In Steal the Dragon, Patricia Briggs creates yet another strong, believable female protagonist in Rialla, a horse trainer and ex-slave from the country of Darran, who now lives in Sianim. (In fact, Steal the Dragon is technically part of a series called SIANIM, but as the books in the series do not share a lot of plot or characters, merely a setting, you don’t have to read the others to enjoy it.) She learns from the spymaster of Sianim that an influential lord in Darran would like to outlaw slavery, but that his life is in danger. Against her better judgment, she travels back to her home country in the guise of a slave to Laeth, her trusted friend and the brother to the lord of Darran. They hope to uncover the threat to Laeth’s brother and ensure the end to slavery.
Unfortunately, things go awry, Laeth is thrown in jail, and Rialla ends up as a slave again for real, under the cruel ownership of her old master. Worse, she realizes that this old master has been targeting slaves with empathic abilities. Rialla herself used to have these abilities but a childhood trauma caused her to shut down this part of herself. Now she works to rebuild her empathic abilities while working with a new friend, Tris, who has a mysterious magic of his own.
I enjoyed Steal the Dragon, but not as much as I enjoyed Briggs’ RAVEN duology. This story stuck more closely to the individual characters and conflicts they created, rather than expanding outward into a larger conflict with potentially earth-shattering consequences. As such, there wasn’t as much backstory or worldbuilding. However, I appreciated the hints I got of Sianim’s history and of the world around it, and I’m sure those are developed in the other books in the SIANIM series.
Rialla’s character was a highlight of Steal the Dragon. She is a former slave, a dancer, and a horse trainer; as such, she’s a woman comfortable in her body, who appreciates the fact that she owns herself. Briggs herself writes, on her website, that “there really was no such thing as an ex-slave. It’s something that sticks to you, like a rape or an abusive marriage.” Rialla’s freedom is the most important thing to her, but the spectre of slavery always haunts her. Her struggle to go back into slavery was upsetting to read, especially the part where her master’s son elects to use her for a night. Readers do not witness the actual rape but, especially in the wake of recent discussions about rape in fiction, I don’t think that this was necessary. We had a lot of evidence of how traumatic slavery was for Rialla without this extra bit.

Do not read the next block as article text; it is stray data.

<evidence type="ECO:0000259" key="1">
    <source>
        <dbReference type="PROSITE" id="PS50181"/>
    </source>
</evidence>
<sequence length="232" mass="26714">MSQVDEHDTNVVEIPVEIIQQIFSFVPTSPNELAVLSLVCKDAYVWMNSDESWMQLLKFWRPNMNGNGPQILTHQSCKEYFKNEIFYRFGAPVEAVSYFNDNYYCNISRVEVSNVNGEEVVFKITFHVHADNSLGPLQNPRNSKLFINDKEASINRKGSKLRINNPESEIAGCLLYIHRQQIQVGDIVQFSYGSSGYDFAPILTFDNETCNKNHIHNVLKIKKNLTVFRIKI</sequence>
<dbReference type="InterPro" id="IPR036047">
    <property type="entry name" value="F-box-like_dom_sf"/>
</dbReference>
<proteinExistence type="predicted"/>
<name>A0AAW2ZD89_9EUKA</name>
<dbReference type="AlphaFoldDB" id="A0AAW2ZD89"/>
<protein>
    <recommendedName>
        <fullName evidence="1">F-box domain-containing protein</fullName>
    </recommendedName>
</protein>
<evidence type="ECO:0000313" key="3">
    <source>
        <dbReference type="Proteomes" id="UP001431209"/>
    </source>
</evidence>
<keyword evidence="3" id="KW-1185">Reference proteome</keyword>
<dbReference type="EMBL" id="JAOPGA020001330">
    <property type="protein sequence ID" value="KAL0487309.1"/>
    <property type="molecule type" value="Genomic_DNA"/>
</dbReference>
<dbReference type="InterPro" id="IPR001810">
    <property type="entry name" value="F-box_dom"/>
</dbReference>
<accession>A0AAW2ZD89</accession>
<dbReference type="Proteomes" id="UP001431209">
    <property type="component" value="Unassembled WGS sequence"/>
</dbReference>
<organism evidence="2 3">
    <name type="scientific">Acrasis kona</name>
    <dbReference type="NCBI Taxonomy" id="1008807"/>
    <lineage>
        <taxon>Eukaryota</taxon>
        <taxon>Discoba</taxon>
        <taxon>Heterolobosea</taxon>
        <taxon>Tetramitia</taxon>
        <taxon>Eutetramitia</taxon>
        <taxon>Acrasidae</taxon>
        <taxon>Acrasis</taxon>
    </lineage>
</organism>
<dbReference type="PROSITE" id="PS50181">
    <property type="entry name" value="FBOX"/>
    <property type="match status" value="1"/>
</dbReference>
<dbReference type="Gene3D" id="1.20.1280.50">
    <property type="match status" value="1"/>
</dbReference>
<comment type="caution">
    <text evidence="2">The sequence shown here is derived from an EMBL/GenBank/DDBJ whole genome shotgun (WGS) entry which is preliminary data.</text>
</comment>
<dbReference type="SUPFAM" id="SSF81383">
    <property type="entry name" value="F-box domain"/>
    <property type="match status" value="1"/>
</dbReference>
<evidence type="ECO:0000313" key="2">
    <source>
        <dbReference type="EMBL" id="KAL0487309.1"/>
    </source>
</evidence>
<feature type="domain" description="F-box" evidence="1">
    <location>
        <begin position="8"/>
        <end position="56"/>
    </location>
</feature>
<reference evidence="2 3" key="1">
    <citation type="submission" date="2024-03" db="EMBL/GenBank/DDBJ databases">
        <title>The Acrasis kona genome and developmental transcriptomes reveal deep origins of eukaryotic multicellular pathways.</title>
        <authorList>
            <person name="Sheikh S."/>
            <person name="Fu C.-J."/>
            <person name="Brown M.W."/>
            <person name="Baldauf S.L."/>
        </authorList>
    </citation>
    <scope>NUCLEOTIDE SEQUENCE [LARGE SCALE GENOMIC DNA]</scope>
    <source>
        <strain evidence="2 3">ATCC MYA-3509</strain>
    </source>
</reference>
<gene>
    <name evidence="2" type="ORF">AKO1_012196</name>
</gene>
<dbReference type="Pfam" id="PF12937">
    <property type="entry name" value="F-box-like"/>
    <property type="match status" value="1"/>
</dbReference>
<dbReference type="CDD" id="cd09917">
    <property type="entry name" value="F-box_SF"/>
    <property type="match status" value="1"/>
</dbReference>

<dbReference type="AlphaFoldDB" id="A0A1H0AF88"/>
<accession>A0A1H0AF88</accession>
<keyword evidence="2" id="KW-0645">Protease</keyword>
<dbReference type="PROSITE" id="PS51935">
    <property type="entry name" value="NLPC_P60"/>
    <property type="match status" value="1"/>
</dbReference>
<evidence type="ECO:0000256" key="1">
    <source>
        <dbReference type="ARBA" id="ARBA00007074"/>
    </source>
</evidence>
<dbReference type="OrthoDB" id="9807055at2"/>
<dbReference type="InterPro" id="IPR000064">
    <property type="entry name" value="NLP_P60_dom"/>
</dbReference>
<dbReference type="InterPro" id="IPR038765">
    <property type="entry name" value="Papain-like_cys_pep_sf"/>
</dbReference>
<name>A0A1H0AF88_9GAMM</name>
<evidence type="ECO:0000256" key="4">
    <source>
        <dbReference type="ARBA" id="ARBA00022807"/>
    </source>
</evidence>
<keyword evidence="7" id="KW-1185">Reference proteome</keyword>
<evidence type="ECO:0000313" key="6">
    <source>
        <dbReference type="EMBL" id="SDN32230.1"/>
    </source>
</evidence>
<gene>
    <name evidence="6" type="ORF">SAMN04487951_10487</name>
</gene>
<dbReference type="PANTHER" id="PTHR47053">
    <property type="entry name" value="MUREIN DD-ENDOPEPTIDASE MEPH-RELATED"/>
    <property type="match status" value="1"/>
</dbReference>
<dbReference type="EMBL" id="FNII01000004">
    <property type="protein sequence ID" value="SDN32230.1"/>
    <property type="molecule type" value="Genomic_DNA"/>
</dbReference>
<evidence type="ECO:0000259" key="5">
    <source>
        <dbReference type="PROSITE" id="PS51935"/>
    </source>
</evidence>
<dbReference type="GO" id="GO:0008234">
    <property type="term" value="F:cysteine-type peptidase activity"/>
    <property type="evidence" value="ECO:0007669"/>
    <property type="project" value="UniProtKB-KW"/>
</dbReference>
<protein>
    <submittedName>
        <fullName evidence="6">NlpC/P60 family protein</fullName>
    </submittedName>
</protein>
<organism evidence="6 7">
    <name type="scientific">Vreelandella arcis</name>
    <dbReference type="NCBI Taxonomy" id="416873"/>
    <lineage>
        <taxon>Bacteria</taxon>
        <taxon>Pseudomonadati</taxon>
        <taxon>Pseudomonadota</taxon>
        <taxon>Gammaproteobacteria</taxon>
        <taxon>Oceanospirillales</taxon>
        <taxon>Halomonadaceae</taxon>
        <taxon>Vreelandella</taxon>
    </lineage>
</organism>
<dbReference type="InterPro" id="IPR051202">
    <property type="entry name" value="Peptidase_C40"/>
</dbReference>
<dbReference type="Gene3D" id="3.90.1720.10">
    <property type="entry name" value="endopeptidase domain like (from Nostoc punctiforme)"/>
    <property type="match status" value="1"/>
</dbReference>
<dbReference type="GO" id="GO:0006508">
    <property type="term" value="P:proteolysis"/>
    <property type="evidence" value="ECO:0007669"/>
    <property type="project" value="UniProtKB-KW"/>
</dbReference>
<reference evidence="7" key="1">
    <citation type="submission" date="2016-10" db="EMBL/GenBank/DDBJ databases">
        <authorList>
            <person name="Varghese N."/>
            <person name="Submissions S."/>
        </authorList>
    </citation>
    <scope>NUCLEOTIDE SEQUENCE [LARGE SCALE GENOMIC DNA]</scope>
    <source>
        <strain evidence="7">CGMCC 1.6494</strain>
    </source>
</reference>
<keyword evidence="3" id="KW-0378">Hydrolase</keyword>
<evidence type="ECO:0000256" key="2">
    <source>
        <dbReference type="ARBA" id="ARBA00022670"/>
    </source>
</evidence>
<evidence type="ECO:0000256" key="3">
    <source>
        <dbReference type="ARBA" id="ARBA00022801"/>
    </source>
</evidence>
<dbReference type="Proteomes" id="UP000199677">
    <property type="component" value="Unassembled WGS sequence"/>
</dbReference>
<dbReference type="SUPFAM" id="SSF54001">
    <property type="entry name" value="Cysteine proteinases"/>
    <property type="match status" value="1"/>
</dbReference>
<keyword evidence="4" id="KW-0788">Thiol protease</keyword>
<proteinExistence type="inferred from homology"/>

I appreciated Rialla’s bantering friendship with Laeth; it was nice to see a platonic relationship on the page without constant hints that it would turn into a romance. And the romance itself between Rialla and Tris seemed based on mutual respect and friendship. It took its time, which made it more realistic and tender when it came to fruition. I was disappointed in one aspect of their relationship, though. Readers, if you’re interested in a spoiler, highlight the following text: Tris, a Sylvan (a sort of elf, I guess?), bonded Rialla at one point without her knowledge. For Sylvans, such a bond has the potential to be unbreakable if made between soulmates. Tris soon realizes that he and Rialla are, in fact, soulmates (you saw it coming, didn’t you?). This means that they will never be able to separate, but he does not tell her this until the end of the novel. [end spoiler] This seems tantamount to entrapment, something that I doubt Rialla, with her history as an ex-slave, would be okay with. Furthermore, I really hated the rhetoric Tris used to justify this action. I’m summarizing, but he said things like “I couldn’t live without you,” and “the thought of being apart from you makes me crazy/angry, etc.” This kind of language sends up a huge red flag for me. It’s the kind of thing abusive partners say, the kind of love language we hear in “epic” love stories like Twilight and 50 Shades of Grey. Needless to say, it was a turn-off.
I listened to Steal the Dragon on audiobook, narrated by Jennifer James Bradshaw. She did a great job differentiating the voices and making the story and Rialla’s reactions come to life.